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The re-emergence of local television in the UK: will the pursuit of profit lessen commitments to social impact? Kerry Traynor Institute of Cultural Capital.

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Presentation on theme: "The re-emergence of local television in the UK: will the pursuit of profit lessen commitments to social impact? Kerry Traynor Institute of Cultural Capital."— Presentation transcript:

1 The re-emergence of local television in the UK: will the pursuit of profit lessen commitments to social impact? Kerry Traynor Institute of Cultural Capital Liverpool John Moores University and University of Liverpool

2 Overview  PhD: Understanding the social impacts of local media in 21 st century Britain  Studentship from the Redmond Fund at the Institute of Cultural Capital  Strategic collaboration between Liverpool John Moores University and University of Liverpool  Policy & Literature Context, Methodology, Findings and Conclusions

3 Critical political economy of the media  Television and other cultural forms not only shape our understanding of the world, providing us with the images, symbols and vocabulary with which we interpret and respond to our environment, but are shaped by, wider social, cultural, political and economic forces  CPE sets out to show ‘how different ways of financing and organizing cultural production have traceable consequences for the range of discourses, representations and communicative resources in the public domain and for the organization of audience access and use’ (Murdock and Golding, 2005)

4 Local Television in the UK  1970s, 80s & 90s: Several waves of local licencing but services achieved low penetration and most failed  2000s: Television and print media withdrew from local regional production and content  2011: New coalition government launched new local TV policy, arguing it will bring ‘numerous economic, social, cultural and democratic benefits’ and will be ‘important in the wider localism agenda, holding institutions to account and increasing civic engagement at a local level’ (DCMS, 2011)  2012: 57 applications for 19 ‘pioneer’ licences  : First services launched in Grimsby, Norwich and London  : More than 45 additional services to launch

5 The dominant mode of cultural production  Neoliberal shifts towards laissez faire market policies have led to increasing commodification of cultural goods (Hesmondhalgh, 2013: 9)  Commodification works for global capitalism by laying the ideological groundwork for the acceptance of a consumption-oriented and profit-driven social order (Herman and Chomsky, 1988: 10)  It is not in the interests of most commercial television services, which are tightly interwoven with major national and multi- national corporations through advertising, sponsorship, product placement, supply chains, cross-promotion of other cultural products such as films and music and other commercial dealings, to challenge the hegemony of consumer sovereignty (McLaughlin, 2004)

6 Negative Impacts of Television  TV has a ‘narcotizing dysfunction’ - it reduces motivation to engage in other activities (Lazarsfeld & Merton, 1948 cited in Ksiazek et al, 2010)  Time spent watching TV means less time spent on more sociable and constructive activities (Robinson, 1980)  TV is responsible for sensationalising and trivialising the world around us (Bourdieu, 1998)  TV cultivates perceptions of a ‘mean and scary world’, creating more fearful, less trusting and less engaged individuals (Putnam, 2000)  TV and mass media are responsible for 40% of the decline in social capital in America in the latter half of the 20 th century (Putnam, 2000)  TV responsible for between 25% and 50% of drop in US voting levels since the 1950s (Gentzkow, 2006)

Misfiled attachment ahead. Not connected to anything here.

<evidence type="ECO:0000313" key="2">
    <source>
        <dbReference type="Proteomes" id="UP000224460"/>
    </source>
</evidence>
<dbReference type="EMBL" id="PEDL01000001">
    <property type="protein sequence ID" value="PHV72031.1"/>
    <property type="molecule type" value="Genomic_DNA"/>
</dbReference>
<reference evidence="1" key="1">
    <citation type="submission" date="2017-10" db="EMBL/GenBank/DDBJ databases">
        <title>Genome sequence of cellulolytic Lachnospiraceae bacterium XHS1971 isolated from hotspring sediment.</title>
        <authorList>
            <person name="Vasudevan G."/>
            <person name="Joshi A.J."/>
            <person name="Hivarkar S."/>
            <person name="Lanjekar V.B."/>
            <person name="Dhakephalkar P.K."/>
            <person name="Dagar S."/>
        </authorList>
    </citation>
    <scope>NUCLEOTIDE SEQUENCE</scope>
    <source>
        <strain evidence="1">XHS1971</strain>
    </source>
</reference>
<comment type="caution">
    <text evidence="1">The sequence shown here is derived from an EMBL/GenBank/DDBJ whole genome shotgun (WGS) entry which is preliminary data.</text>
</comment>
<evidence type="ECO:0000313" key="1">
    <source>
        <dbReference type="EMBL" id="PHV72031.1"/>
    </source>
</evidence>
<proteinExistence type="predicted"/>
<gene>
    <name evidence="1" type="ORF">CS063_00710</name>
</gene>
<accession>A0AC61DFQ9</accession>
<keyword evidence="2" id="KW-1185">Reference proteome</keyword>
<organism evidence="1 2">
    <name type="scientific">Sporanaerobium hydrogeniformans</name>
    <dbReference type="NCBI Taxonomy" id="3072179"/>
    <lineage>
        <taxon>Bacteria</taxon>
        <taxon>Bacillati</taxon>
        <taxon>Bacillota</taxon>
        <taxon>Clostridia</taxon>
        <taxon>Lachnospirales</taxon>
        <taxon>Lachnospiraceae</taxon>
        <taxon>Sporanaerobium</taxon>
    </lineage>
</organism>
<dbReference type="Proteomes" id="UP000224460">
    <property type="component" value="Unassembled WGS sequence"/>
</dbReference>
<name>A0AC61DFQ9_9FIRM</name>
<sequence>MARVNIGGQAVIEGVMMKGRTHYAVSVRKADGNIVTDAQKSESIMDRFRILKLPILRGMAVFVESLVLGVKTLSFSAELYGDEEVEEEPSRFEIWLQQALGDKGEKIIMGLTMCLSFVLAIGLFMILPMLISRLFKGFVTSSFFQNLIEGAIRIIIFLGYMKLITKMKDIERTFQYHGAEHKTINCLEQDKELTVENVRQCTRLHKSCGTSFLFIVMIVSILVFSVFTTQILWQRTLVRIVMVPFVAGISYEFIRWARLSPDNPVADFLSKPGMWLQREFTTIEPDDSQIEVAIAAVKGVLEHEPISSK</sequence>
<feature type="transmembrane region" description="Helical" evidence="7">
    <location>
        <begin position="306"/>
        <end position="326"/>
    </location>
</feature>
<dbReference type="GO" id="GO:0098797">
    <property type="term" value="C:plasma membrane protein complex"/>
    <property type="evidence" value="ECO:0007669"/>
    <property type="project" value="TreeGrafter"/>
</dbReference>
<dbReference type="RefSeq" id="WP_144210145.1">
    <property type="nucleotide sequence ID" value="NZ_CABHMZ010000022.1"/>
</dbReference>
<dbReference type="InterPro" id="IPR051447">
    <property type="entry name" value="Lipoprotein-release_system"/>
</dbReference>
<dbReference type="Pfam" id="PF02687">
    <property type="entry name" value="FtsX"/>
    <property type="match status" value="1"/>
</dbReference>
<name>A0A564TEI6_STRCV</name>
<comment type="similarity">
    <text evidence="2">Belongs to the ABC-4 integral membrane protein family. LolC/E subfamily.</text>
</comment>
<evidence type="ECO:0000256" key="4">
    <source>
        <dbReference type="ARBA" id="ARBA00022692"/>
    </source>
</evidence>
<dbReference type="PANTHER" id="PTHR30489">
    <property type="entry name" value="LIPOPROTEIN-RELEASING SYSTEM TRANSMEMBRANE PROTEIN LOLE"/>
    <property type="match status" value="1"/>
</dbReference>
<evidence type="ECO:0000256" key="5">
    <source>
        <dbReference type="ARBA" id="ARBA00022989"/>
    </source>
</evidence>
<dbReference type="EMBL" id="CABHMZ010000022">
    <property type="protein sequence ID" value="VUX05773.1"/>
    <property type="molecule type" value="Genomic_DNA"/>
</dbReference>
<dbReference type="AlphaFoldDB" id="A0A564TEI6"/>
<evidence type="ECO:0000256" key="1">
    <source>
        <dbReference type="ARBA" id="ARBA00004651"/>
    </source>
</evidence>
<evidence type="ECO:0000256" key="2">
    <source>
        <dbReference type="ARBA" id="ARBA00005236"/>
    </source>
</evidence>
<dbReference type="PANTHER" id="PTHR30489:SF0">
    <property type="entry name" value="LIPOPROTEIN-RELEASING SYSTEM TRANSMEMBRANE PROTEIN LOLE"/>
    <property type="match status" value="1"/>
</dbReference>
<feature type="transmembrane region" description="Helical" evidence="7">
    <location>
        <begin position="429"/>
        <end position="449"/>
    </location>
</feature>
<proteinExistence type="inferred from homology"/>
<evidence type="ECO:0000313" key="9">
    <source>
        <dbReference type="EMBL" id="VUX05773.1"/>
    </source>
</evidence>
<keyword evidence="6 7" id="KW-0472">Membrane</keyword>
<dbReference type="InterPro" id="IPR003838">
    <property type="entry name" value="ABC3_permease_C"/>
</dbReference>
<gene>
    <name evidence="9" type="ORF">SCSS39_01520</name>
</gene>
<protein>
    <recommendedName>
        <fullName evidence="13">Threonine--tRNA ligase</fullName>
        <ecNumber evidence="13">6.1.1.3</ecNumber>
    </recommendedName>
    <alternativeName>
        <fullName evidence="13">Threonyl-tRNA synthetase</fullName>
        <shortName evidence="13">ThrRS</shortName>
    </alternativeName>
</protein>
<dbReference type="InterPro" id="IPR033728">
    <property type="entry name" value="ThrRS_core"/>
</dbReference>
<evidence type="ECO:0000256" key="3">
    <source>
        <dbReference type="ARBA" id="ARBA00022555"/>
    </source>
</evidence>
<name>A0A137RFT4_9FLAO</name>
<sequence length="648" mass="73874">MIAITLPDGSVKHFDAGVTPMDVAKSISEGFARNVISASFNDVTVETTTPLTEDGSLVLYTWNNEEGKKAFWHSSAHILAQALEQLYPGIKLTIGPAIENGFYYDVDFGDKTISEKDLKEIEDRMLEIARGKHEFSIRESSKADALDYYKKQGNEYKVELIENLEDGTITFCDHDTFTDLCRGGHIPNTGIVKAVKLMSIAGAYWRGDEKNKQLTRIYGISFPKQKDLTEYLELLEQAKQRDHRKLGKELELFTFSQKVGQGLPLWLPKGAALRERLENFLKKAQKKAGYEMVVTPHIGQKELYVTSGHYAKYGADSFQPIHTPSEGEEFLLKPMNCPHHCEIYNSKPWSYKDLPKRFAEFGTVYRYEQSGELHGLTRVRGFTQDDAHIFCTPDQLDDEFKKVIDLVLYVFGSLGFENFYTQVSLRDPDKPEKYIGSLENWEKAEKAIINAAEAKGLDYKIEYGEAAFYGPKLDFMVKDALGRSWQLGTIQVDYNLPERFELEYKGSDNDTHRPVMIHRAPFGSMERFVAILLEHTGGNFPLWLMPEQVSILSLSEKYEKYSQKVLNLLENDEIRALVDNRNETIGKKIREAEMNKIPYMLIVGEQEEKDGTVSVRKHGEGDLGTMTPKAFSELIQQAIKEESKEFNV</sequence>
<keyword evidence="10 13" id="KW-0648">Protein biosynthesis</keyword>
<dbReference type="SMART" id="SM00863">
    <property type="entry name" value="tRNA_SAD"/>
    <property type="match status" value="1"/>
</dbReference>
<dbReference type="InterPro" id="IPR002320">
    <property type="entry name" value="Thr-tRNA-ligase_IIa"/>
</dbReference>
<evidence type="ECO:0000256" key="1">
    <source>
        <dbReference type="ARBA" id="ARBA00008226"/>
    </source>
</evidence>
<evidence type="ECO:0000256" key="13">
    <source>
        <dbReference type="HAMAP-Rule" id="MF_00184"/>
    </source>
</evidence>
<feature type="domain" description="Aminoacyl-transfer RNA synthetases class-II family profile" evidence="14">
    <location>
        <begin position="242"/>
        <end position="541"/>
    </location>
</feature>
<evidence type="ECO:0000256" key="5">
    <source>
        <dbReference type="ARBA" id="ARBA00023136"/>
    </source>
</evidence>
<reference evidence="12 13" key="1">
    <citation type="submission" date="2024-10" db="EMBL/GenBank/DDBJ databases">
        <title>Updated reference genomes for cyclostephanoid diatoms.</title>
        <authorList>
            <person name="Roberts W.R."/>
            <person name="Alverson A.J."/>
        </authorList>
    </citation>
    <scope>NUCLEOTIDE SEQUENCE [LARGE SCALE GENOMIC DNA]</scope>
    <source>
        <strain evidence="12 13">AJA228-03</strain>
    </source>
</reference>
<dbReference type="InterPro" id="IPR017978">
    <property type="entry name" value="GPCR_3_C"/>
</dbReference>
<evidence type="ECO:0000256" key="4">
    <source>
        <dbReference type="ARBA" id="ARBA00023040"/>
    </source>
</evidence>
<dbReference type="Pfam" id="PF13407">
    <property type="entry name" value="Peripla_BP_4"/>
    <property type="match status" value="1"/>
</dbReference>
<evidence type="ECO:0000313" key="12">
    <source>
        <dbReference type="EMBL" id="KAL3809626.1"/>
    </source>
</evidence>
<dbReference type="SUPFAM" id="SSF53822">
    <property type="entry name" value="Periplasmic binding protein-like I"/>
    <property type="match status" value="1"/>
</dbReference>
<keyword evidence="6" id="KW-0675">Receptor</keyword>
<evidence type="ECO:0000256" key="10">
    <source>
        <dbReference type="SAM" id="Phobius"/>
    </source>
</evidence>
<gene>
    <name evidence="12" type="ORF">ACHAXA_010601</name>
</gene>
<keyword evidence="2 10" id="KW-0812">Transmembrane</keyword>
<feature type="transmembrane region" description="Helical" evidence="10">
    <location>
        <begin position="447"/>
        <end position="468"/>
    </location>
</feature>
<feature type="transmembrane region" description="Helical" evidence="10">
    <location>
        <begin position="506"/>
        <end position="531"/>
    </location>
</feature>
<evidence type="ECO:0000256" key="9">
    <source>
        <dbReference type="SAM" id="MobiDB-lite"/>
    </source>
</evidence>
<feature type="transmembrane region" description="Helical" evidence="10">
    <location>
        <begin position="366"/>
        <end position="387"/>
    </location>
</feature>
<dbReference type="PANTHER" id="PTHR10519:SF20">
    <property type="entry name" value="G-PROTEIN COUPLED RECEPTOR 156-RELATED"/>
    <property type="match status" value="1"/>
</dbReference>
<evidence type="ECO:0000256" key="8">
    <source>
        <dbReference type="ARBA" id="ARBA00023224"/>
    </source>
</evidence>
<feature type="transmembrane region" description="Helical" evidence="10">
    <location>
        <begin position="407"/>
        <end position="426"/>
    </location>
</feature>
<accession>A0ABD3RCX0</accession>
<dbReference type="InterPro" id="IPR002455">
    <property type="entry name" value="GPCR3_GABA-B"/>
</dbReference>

7 Functional forces  Nature not extent of consumption (Shah, 1998; Shah et al, 2001; Norris, 1996)  News programming can spur civically-minded viewers into positive action, creating a virtuous circle (Norris, 2000)  US 50% news ‘avoiders’ and 50% news ‘seekers’ - level of news consumption has positive impact on civic participation amongst both groups, but impact is greatest amongst avoiders (Ksiazek et al, 2010)  Social dramas positively related to civic participation (Shah, 1998; 2001)  Sit-coms have no impact on social interaction (Shah, 1998) but negative effect on political participation (Shah, 2001; McLeod et al, 1996)

8 Structural forces  Organisational structure of a TV channel influences civic engagement outcomes  Public service broadcasters focus informing, educating and encouraging engagement  Commercial providers focus on entertainment and distraction (Hooghe, 2002; Holtz-Bacha & Norris, 2001: 124)

9 Community Media  It is the act of engaging in television production, rather than simply consuming content, that creates the most significant social change (Potts, 2012)  Community media is ‘a range of community-based activities intended to supplement, challenge, or change the operating principles, structures, financing, and cultural forms and practices associated with dominant media’ (Howley, 2005)  Community media engage some of the most marginalised and excluded members of society, giving voice to the voiceless, empowering community residents through media production, ‘demystifying’ the media production process and fostering digital literacy skills (Ali, 2013)